pass off

verb

passed off; passing off; passes off

transitive verb

1
: to make public or offer for sale with intent to deceive
2
: to give a false identity or character to

Examples of pass off in a Sentence

the con man tried to pass off a piece of blue glass as a sapphire
Recent Examples on the Web In a complaint, pharmaceutical company Gilead Sciences claimed that more than 200 individuals and companies across the U.S. were passing off antipsychotic pills as the company’s HIV medications. Grethel Aguila, Miami Herald, 29 Jan. 2024 Much of what is online now comes from past conflicts, including in Gaza itself, being passed off as new; search engines exist to help determine the truth. David Bauder, Fortune, 13 Nov. 2023 With a goal earlier in the period, Gibson received a pass off the wall in the right corner. Nathan Dunn, Kansas City Star, 29 Jan. 2024 With Brogdon defending, Russell faked a behind-the-back pass off the dribble, pushing the ball back to his right hand instead for a layup — giving himself the starring role in the highlight. Dan Woike, Los Angeles Times, 22 Jan. 2024 For-profit utility corporations pass off their infrastructure and fuel costs to Florida residents and businesses, who have very little opportunity to weigh in on the energy choices these utilities make. Brooke Ward, Sun Sentinel, 9 Jan. 2024 It was done incredibly well and Mr. Bernstein was too sincere and too able for it to be passed off as a mere stunt. Jeff Suess, The Enquirer, 14 Jan. 2024 This condescension underlies movies that pass off illogic and omissions as marks of fantasy and imagination—or, at least, as good enough for children. Richard Brody, The New Yorker, 11 Dec. 2023 In February, The Times reported that some drugstores in Tijuana and the Los Cabos area were selling loose pills over the counter, passing off tablets containing fentanyl and meth as expensive brand-name medications, including Percocet and Adderall. Keri Blakinger, Los Angeles Times, 30 Dec. 2023 See More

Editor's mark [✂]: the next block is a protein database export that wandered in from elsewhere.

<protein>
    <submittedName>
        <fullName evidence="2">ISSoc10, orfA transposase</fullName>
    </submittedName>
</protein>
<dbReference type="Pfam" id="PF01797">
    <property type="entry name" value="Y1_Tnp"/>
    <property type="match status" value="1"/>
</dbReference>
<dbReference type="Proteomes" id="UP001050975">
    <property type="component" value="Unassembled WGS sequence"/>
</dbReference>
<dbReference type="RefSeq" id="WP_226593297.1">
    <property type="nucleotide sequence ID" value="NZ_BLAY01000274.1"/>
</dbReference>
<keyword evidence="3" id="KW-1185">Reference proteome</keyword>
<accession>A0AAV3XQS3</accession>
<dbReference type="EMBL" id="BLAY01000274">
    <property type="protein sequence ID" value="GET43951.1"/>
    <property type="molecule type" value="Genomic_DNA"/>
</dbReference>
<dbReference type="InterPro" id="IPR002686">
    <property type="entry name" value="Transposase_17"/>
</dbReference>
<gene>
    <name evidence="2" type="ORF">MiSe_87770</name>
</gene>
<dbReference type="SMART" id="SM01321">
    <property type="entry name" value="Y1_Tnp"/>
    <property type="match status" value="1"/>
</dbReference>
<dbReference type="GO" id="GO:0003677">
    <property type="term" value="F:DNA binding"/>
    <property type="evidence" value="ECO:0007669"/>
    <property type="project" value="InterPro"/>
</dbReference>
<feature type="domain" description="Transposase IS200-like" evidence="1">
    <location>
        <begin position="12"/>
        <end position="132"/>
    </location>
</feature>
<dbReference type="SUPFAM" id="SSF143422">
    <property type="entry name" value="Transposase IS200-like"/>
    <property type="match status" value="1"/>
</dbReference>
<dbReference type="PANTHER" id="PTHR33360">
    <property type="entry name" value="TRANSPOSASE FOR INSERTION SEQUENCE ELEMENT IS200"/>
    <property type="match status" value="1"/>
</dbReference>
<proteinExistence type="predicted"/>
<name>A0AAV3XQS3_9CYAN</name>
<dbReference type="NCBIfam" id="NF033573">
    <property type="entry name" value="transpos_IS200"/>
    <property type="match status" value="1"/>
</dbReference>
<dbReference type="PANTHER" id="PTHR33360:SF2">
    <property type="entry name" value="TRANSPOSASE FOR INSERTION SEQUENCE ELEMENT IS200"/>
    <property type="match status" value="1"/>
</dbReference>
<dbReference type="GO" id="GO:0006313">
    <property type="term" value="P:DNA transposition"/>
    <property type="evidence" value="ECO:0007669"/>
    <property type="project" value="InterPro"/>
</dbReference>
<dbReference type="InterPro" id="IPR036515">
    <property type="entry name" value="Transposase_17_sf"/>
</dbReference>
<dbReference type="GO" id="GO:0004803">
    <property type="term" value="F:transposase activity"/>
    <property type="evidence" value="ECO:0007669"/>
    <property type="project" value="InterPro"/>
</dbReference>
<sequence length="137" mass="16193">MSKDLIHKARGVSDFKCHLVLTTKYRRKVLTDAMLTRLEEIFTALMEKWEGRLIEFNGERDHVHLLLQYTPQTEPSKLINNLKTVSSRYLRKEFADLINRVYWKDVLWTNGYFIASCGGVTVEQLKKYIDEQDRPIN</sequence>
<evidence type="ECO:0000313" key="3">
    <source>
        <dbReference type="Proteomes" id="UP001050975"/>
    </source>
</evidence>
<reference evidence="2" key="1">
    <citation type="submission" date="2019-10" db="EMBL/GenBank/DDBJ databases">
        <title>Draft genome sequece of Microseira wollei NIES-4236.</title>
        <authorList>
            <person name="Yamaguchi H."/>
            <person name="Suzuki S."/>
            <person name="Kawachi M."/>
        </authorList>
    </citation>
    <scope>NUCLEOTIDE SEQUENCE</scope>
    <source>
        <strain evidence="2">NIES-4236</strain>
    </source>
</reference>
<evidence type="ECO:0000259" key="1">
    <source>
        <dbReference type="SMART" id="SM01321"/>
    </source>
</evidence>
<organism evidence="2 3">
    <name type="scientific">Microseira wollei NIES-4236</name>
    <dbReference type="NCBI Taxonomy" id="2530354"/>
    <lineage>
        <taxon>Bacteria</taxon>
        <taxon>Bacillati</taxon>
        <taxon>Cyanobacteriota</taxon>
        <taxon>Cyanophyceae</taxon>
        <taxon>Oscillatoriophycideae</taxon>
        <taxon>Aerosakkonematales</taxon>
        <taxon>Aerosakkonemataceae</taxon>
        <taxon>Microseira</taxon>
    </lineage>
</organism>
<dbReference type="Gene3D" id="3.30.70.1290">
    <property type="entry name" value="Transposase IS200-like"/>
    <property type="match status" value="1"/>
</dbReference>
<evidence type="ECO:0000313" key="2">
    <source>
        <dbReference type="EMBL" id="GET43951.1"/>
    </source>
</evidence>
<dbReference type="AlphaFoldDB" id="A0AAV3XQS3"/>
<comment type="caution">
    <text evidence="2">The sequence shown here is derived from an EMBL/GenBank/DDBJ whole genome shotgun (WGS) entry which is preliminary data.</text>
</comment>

These examples are programmatically compiled from various online sources to illustrate current usage of the word 'pass off.' Any opinions expressed in the examples do not represent those of Merriam-Webster or its editors. Send us feedback about these examples.

Word History

First Known Use

1681, in the meaning defined at sense 1

Time Traveler
The first known use of pass off was in 1681

Dictionary Entries Near pass off

Cite this Entry

“Pass off.” Merriam-Webster.com Dictionary, Merriam-Webster, https://www.merriam-webster.com/dictionary/pass%20off. Accessed 27 Feb. 2024.

Kids Definition

pass off

verb
: to give a false identity to : describe untruthfully

Legal Definition

pass off

transitive verb
1
: to make public or offer for sale (goods or services) with intent to deceive : palm off
passing his product off as that of the plaintiff'sW. L. Prosser and W. P. Keeton
see also unfair competition
2
: to give a false identity or character to
they created the documents on the day of the trial and passed them off as being made earlier

More from Merriam-Webster on pass off

Last Updated: - Updated example sentences
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